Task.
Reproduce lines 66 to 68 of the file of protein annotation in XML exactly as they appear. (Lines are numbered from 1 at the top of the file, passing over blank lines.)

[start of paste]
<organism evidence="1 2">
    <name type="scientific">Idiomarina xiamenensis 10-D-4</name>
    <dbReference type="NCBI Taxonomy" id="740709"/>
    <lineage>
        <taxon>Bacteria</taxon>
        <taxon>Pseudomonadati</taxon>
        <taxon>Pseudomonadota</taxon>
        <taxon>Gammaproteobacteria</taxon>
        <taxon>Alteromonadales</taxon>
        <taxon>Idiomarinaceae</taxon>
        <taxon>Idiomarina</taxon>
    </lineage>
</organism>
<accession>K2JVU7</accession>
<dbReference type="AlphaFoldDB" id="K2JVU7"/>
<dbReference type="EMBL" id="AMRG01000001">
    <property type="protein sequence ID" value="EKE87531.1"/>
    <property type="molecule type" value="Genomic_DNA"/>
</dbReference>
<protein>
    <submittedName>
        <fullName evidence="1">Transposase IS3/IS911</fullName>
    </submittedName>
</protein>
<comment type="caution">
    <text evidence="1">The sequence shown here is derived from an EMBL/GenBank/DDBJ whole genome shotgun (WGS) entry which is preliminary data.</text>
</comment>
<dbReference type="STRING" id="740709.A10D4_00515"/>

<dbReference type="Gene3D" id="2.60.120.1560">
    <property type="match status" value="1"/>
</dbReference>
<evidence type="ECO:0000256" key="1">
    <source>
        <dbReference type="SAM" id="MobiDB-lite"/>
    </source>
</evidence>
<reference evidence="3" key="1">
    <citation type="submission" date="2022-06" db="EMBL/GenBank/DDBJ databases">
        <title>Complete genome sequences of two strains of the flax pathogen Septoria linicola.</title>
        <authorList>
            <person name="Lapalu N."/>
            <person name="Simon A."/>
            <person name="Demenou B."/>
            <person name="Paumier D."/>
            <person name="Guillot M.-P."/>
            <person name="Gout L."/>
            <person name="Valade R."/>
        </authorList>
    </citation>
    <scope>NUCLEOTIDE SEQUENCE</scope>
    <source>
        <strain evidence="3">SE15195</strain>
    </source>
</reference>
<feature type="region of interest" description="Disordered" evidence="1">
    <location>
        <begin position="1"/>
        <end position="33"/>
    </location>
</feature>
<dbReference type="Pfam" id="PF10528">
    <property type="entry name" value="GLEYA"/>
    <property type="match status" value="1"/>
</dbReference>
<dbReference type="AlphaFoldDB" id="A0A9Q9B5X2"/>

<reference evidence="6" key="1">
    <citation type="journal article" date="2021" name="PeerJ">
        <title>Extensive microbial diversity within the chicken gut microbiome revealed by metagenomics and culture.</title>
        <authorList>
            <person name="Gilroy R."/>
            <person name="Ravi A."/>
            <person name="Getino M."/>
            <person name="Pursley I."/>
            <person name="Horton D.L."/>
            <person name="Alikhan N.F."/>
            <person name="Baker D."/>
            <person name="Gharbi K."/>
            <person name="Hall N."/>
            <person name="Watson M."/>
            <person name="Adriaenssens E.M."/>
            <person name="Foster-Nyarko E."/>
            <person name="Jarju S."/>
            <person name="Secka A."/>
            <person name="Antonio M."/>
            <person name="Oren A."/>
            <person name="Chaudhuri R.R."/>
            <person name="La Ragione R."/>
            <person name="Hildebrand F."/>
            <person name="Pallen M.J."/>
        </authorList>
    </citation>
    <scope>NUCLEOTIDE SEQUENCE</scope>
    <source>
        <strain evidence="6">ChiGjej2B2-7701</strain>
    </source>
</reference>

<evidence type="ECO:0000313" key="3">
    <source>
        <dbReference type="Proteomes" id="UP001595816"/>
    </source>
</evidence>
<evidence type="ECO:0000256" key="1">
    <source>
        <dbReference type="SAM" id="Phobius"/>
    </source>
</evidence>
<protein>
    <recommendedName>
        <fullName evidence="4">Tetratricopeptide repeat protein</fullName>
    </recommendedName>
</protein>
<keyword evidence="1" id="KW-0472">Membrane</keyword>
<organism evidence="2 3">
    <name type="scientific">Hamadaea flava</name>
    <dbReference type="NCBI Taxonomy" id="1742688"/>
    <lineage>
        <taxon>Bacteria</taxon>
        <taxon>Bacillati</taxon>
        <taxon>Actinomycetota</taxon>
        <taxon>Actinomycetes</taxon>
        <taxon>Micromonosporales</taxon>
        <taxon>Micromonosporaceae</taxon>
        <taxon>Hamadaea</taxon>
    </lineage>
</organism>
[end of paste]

<reference evidence="6" key="1">
    <citation type="journal article" date="2021" name="PeerJ">
        <title>Extensive microbial diversity within the chicken gut microbiome revealed by metagenomics and culture.</title>